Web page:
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'A Test for Credit Expansion'

August 03, 1988

You correctly title your July 18 editorial supporting pending legislation to deregulate retail credit in California "A Test for Credit Expansion." Unfortunately, the test has been conducted in other states and deregulation has failed the consumer miserably. As the director of the West Coast Regional Office of Consumers Union, nonprofit publisher of Consumer Reports, I say, why import that failure into California?

Californians owe an estimated $7.4 billion in retail credit debt. Current law limits the interest rate which may be charged to 18% for the first $1,000, and 12% for amounts over $1,000. SB 2592 awaiting final vote in the Assembly, would remove all ceilings for three years, deregulating retail credit in California. Conservative estimates are that the removal of the cap will cost California consumers an additional $150 million per year in interest charges.

When interest rates were extraordinarily high in the early 1980s, retailers argued that they needed higher rates to offset interest costs. Now, despite lower interest charges, retailers insist they still need higher interest rates.

Major retailers readily admit that they will raise their rates to 21% in California. They did so in New York and New Jersey after deregulation. The sky may be the limit for smaller retailers' interest rates. The Consumers League of New Jersey has copies of a New Jersey contract for a refrigerator sold on credit at 41.25% interest and other contracts at 30% interest.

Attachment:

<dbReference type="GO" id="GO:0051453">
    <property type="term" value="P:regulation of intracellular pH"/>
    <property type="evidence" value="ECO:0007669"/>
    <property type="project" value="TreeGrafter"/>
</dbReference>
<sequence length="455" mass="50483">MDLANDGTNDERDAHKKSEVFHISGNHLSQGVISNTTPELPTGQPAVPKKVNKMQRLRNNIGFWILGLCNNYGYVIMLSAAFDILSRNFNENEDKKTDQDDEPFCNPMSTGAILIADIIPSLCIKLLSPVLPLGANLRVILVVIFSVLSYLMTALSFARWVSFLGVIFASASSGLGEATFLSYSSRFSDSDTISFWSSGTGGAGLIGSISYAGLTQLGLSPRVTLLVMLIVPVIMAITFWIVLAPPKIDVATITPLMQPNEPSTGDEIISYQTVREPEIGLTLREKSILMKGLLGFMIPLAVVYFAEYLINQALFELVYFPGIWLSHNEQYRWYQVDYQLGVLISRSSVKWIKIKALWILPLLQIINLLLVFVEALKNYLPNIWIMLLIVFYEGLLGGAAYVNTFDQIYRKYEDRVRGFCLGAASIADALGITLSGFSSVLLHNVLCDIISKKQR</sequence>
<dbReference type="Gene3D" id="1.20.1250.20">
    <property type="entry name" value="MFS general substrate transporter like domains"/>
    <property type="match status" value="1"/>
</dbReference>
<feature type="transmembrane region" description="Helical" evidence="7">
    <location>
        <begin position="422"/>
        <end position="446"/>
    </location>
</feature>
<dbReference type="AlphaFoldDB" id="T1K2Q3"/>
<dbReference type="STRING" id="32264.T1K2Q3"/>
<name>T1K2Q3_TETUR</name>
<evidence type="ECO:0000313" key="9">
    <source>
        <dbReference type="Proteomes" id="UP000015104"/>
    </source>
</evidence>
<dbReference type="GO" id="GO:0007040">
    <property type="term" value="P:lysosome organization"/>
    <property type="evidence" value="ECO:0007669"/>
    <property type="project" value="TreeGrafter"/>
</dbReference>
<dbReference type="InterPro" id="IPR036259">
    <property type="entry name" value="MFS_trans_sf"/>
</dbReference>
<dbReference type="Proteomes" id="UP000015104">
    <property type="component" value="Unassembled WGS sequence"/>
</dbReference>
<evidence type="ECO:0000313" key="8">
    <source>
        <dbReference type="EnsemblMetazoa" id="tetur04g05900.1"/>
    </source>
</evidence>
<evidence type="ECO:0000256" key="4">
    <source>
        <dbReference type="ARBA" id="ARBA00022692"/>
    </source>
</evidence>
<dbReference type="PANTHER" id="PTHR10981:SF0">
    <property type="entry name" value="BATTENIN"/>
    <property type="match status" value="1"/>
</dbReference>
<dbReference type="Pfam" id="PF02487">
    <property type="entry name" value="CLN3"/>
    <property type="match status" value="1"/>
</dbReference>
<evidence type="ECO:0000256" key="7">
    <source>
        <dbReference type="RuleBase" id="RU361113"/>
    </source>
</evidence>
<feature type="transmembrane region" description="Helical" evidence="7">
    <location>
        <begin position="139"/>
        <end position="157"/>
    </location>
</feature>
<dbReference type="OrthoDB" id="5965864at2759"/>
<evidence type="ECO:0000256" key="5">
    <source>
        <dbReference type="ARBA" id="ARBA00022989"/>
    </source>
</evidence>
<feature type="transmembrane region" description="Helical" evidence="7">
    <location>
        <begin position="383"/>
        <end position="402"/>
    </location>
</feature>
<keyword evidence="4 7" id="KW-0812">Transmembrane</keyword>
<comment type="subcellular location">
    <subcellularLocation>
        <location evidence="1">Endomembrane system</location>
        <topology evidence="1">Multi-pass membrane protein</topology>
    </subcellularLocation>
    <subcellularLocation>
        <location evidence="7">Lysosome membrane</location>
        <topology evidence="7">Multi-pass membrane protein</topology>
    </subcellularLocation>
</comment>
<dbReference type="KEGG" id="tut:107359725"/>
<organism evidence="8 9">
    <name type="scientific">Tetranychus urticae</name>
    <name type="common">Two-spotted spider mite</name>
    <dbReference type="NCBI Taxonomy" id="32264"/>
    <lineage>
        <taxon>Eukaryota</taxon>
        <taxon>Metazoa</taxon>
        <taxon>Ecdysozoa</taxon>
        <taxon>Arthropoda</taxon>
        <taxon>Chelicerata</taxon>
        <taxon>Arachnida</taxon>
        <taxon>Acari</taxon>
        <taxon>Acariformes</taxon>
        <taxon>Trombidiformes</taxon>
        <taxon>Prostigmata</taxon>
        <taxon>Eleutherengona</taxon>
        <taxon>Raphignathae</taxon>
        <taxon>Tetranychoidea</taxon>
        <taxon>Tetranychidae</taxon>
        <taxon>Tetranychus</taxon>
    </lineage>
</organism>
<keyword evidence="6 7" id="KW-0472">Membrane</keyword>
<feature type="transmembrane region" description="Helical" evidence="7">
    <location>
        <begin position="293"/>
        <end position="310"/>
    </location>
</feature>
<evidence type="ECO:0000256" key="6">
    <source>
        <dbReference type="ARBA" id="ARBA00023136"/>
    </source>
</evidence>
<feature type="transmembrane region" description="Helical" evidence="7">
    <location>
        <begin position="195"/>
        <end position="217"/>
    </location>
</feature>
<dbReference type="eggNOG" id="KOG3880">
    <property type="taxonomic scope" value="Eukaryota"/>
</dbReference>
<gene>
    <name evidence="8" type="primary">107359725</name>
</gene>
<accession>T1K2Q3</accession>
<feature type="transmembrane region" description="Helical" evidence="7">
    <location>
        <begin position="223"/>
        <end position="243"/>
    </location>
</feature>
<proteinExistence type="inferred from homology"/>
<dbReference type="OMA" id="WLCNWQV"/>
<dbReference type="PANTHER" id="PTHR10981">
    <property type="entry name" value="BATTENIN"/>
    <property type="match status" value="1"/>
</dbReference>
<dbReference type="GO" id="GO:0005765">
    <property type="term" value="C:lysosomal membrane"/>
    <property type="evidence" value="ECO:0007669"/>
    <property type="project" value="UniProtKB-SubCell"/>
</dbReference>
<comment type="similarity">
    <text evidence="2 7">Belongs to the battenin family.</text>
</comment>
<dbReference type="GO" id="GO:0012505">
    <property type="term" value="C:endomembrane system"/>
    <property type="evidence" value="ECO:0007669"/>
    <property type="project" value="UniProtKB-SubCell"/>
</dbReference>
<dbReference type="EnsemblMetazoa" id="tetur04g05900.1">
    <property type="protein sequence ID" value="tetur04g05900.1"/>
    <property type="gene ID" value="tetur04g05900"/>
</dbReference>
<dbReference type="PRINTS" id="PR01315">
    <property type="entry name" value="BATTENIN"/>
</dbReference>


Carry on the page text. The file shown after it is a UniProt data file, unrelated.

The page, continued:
Your editorial asserts that lifting the retail credit rate ceilings could make credit more available. However, retail credit did not become available in New York. A post-deregulation study by the New York State Banking Department found that retailers "did not change their credit standards or credit lines . . . nor did they increase their participation in consumer lending."

Your editorial also suggests that retail credit should be treated like bank credit cards, but there are significant differences in the two types of credit. Banks advertise credit card interest rates, but retailers almost never advertise their interest rates. The reality is that people shop for goods, not credit.

In September, 1987, Gov. George Deukmejian vetoed a bill that would have allowed the retail credit interest rate ceiling to remain at 19.2% rather than to revert to 18%. He said, "The record is devoid of evidence supporting the continued need for the higher ceiling." There is also no evidence to support a repeal of the interest rate ceilings on retail credit.


Consumers Union of U.S.

San Francisco

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